USD's Muenster Center officially opens, ushers in new era By Randy Dockendorf
Yankton Media, Inc. Teddi Joyce picked up a nasty 7-10 split, and she wasnâ�?�?t even using a bowling ball. Or a bowling alley, for that matter. Joyce, a University of South Dakota administrator, was playing a heated Wii video game with USD sophomore Michael Hoffmann on a large screen in the new Muenster University Center. XBox and Playstation 360 games are located elsewhere in the building. The 70,000-square-foot facility, which cost $19.4 million, officially opened Tuesday. The â�?�?MUC,â�? as itâ�?�?s already nicknamed, marks the end of nearly three years without a campus center for the approximately 9,200 students. No classes were held Monday because of the Presidentâ�?�?s Day holiday. However, students could enjoy early use of the facility. â�?�?It was a â�?�?softâ�?�? opening, kind of a trial run before the official opening,â�? Joyce said. Hoffmann expects the center to become even busier as more students learn about it. â�?�?Itâ�?�?s definitely one of the coolest places on the campus grounds,â�? the Rapid City native said. But the MUC means more than just fun and games, said Student Government Association (SGA) president Ryan Budmayr. He pointed to the dining and study areas, wireless capabilities, link to the library and other aspects that give new meaning to student life. But most of all, the MUC provides a gathering place that most USD students have not known during their entire stay on the Vermillion campus, Budmayr said. â�?�?This is Student Center No. 1 for me,â�? the Belle Fourche junior said. â�?�?I toured the CSC (Coyote Student Center) when I was here for â�?�?Fast Trackâ�?�? (orientation) as a high school senior, then they tore it down. Itâ�?�?s been 2 1/2 to 3 years since we have had a student center.â�? USD students spent much of the first day just taking in all the features, Budmayr said. â�?�?The students arenâ�?�?t used to these amenities. There is definitely the â�?�?Wow!â�?�? factor with more to take in,â�? he said. â�?�?I am anxious to see how the students use it during the next two years.â�? After the CSC demolition to make way for the new facility, activities were moved around campus, including the Temporary Student Center (TSC). The MUC construction fell behind schedule, and an emphasis was placed on opening the facility for the spring semester, said Kirsten Compary, the acting dean of students. â�?�?We needed the building for the students and the university community,â�? she said. â�?�?It was well worth the wait.â�? The Barnes and Noble campus bookstore, housed in the TSC since May 2006, opened last month ahead of other MUC occupants, said bookstore manager Angela Miller. â�?�?Itâ�?�?s been lonesome. We are so happy to have the rest of the crew join us, to see more student activity,â�? she said. â�?�?Overall, there has been a lot of student curiosity (about the new center).â�? The bookstore move into the MUC came during the holidays, Miller said. â�?�?It took several days (to move), but we were happy to pull it off for the students. We wanted them to have a taste of what was to come with the building,â�? she said. The MUC, designed by Charles Rose Architects, Inc. of Somerville, Mass., offers features from a multi-level campus dining area â�?�? with indoor and outdoor seating â�?�? to a 500-person capacity multipurpose room. The center offers state-of-the-art conference rooms, meeting areas, a multi-cultural center and offices for the Student Government Association and Student Activities Center. The building, named in honor of former USD Foundation President Theodore (Ted) Muenster and his wife, Karen, can accommodate several social events with an outdoor entertainment area, a second-floor terrace for informal gatherings and multiple commons and lounge areas. Additionally, more than a dozen high-definition TVs located throughout the building, including six 63-inch televisions, will provide visitors with several entertainment options. Visitors can purchase snacks at the centerâ�?�?s convenience store or choose from an entire menu of coffee beverages at U. Brew. With the MUC, students have the flexibility with their meal plans of all they care to eat in the commons or ala carte at the new facility, Compary added. Charles Rose Architects is also designing the new USD business school under construction, Compary said. â�?�?This is the second student center they have designed. They bring a fresh perspective on the use of space,â�? she said. â�?�?The rooms arenâ�?�?t just one function. Itâ�?�?s different uses for different spaces.â�? Budmayr commended the MUCâ�?�?s architecture. â�?�?There is not a 90-degree angle in the building, and we have natural lighting. Itâ�?�?s unlike anything in Vermillion or in the state,â�? he said. The MUC comes at an excellent time in USD history, Budmayr said. He pointed to USDâ�?�?s transition to NCAA Division I and the recent site visit by Summit League officials. The MUC will also accommodate student demand for more amenities and USDâ�?�?s goal of enrolling about 12,000 students, he said. â�?�?With the Summit League visit and the opening of this center, you couldnâ�?�?t plan two events any better,â�? he said. The MUC will also provide more visibility to student government, Budmayr said. â�?�?We have been operating out of the TSC,â�? he said. â�?�?We have an â�?�?open doorâ�?�? policy, but there are students that didnâ�?�?t know where we were located. This will bring increased accessibility.â�? The MUC will also promote greater campus unity by drawing diverse groups together for activities, Budmayr predicted. The MUC will also promote greater student-faculty interaction, he said. Itâ�?�?s an idea supported by political science professor Tim Schorn. He arrived at the center by 8 a.m. Tuesday to enjoy his cappuccino and the sight of students using the new facilities. â�?�?With the previous Coyote Student Center, you could sit and do grading and reading. The students knew where to find you outside the office,â�? he said. â�?�?You could chat about classes, life and the world. Now you have the opportunity again, and itâ�?�?s a lively place.â�? The MUC will serve as the heartbeat of the campus, Schorn said. â�?�?It provides a place for the campus to come together and visit in a less formal setting. It encourages conversation that could not take place elsewhere,â�? he said. The MUC will also serve the general public, Compary said. The campus can host conferences and meetings as well as homecoming and alumni gatherings. The ballroom provides room for 500 seats for banquets and 750 seats for theater performances, which will prove crucial during the Slagle Auditorium renovation, she said. The MUC can also provide a gathering place during moments ranging from breaking news to the Super Bowl, she said. As if to emphasize her point, the overhead large-screen televisions showed two major events: President Barack Obamaâ�?�?s comments on the federal stimulus bill and New York Yankee Alex Rodriguezâ�?�?s first press conference since admitting his steroid use earlier this decade while playing for the Texas Rangers. â�?�?This will offer so much more than a meeting place. It will be the heart of the campus, a place for people to come together and celebrate,â�? Compary said. â�?�?Itâ�?�?s like the living room for the campus, a place for people to gather and talk, to see people you would not otherwise see.â�? Budmayr agreed, noting the new center will help recruit and retain students. â�?�?You can see the physical changes and the excitement of the students,â�? he said. â�?�?The campus is alive. Itâ�?�?s a great day to be a Coyote.â�?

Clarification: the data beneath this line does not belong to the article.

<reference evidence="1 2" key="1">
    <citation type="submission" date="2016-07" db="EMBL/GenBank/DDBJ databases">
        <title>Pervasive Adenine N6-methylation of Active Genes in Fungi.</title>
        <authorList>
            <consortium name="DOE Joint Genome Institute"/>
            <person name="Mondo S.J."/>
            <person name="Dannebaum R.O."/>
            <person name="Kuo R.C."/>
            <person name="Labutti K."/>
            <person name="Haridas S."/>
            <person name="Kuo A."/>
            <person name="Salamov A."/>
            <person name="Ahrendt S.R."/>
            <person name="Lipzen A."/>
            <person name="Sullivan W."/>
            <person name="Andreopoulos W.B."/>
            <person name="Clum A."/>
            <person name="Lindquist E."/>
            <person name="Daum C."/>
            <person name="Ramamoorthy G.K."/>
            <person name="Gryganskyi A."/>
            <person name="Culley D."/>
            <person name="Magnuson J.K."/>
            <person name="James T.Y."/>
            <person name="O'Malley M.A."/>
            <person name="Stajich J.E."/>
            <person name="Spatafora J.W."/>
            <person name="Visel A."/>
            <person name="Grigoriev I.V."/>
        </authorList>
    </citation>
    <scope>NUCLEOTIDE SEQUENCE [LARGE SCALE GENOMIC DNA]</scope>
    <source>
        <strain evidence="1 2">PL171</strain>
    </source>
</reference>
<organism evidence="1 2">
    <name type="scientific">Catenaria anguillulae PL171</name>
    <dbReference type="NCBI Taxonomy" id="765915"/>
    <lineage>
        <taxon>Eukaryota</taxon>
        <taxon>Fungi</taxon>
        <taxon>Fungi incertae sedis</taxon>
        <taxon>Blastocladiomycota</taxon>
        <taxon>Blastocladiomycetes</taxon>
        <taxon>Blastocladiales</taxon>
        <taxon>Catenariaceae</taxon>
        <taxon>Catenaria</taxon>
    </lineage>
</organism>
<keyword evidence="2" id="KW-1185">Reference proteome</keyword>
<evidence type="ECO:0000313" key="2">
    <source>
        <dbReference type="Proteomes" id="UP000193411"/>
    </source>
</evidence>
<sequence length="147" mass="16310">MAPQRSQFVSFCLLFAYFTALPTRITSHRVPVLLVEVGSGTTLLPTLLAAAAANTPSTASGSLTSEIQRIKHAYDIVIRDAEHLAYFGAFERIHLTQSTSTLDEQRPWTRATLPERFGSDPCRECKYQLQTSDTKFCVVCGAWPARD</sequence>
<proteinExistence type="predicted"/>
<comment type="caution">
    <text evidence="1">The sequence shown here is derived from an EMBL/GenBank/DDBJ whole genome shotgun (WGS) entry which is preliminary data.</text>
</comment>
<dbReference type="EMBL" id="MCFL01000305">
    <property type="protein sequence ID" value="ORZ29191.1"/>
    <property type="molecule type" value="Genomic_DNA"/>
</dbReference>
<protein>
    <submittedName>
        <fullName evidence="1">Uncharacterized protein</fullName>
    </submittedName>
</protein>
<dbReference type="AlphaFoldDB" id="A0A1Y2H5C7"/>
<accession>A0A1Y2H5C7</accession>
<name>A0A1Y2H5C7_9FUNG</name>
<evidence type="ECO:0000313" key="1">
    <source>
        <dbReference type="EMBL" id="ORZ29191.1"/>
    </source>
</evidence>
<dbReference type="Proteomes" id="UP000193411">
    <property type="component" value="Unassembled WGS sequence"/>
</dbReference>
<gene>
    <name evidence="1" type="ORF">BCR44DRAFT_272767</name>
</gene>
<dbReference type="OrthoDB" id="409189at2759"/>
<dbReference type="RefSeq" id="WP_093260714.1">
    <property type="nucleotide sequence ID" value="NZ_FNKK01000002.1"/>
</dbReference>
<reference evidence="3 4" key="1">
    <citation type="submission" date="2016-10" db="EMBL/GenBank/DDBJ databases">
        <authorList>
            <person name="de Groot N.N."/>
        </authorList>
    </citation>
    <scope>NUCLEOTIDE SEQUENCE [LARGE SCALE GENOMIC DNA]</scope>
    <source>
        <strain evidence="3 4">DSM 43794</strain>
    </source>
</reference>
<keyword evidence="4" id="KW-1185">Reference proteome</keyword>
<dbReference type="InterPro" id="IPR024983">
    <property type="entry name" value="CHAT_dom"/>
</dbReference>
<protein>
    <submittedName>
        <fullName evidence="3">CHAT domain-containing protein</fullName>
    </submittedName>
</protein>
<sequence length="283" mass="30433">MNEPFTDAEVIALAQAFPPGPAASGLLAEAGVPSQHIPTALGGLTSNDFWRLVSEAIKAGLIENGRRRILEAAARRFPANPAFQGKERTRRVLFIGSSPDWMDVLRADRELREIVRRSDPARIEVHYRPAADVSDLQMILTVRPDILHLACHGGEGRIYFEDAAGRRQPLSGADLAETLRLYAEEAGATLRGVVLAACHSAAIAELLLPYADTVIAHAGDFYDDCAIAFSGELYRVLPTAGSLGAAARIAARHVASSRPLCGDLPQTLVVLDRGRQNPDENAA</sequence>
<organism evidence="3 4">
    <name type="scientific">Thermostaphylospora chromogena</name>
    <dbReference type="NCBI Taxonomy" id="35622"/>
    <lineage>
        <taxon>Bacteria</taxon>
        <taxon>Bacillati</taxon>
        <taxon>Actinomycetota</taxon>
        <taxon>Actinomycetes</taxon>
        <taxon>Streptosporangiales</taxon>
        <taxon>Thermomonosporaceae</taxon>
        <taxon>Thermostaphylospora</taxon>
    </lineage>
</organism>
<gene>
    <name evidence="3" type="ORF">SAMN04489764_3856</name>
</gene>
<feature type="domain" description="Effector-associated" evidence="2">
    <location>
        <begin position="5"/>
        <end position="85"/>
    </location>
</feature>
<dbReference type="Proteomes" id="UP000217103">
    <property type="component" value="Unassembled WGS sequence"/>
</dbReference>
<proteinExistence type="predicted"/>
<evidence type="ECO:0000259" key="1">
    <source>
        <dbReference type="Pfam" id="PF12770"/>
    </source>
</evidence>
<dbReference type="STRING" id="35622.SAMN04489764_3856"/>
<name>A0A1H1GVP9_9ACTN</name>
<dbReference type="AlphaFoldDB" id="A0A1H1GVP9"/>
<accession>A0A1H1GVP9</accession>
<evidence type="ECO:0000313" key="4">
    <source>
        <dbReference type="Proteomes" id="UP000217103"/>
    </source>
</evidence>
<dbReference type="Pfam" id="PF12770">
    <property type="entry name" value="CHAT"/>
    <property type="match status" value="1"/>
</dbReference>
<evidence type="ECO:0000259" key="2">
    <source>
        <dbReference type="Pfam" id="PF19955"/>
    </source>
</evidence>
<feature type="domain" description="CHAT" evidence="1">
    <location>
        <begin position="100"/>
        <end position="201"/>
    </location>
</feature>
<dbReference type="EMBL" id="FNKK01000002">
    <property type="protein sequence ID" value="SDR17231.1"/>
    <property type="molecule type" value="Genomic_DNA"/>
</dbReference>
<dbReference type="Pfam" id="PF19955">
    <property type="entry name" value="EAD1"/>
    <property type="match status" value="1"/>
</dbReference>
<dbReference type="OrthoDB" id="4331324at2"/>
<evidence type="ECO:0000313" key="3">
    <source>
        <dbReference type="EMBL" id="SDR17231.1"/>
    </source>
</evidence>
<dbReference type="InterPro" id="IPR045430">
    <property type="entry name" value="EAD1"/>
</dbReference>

Ardell K. Hatch, 93, of Vermillion, passed away Monday, Dec. 9, 2013, at the Sanford Vermillion Hospital. Ardell was born … Read Article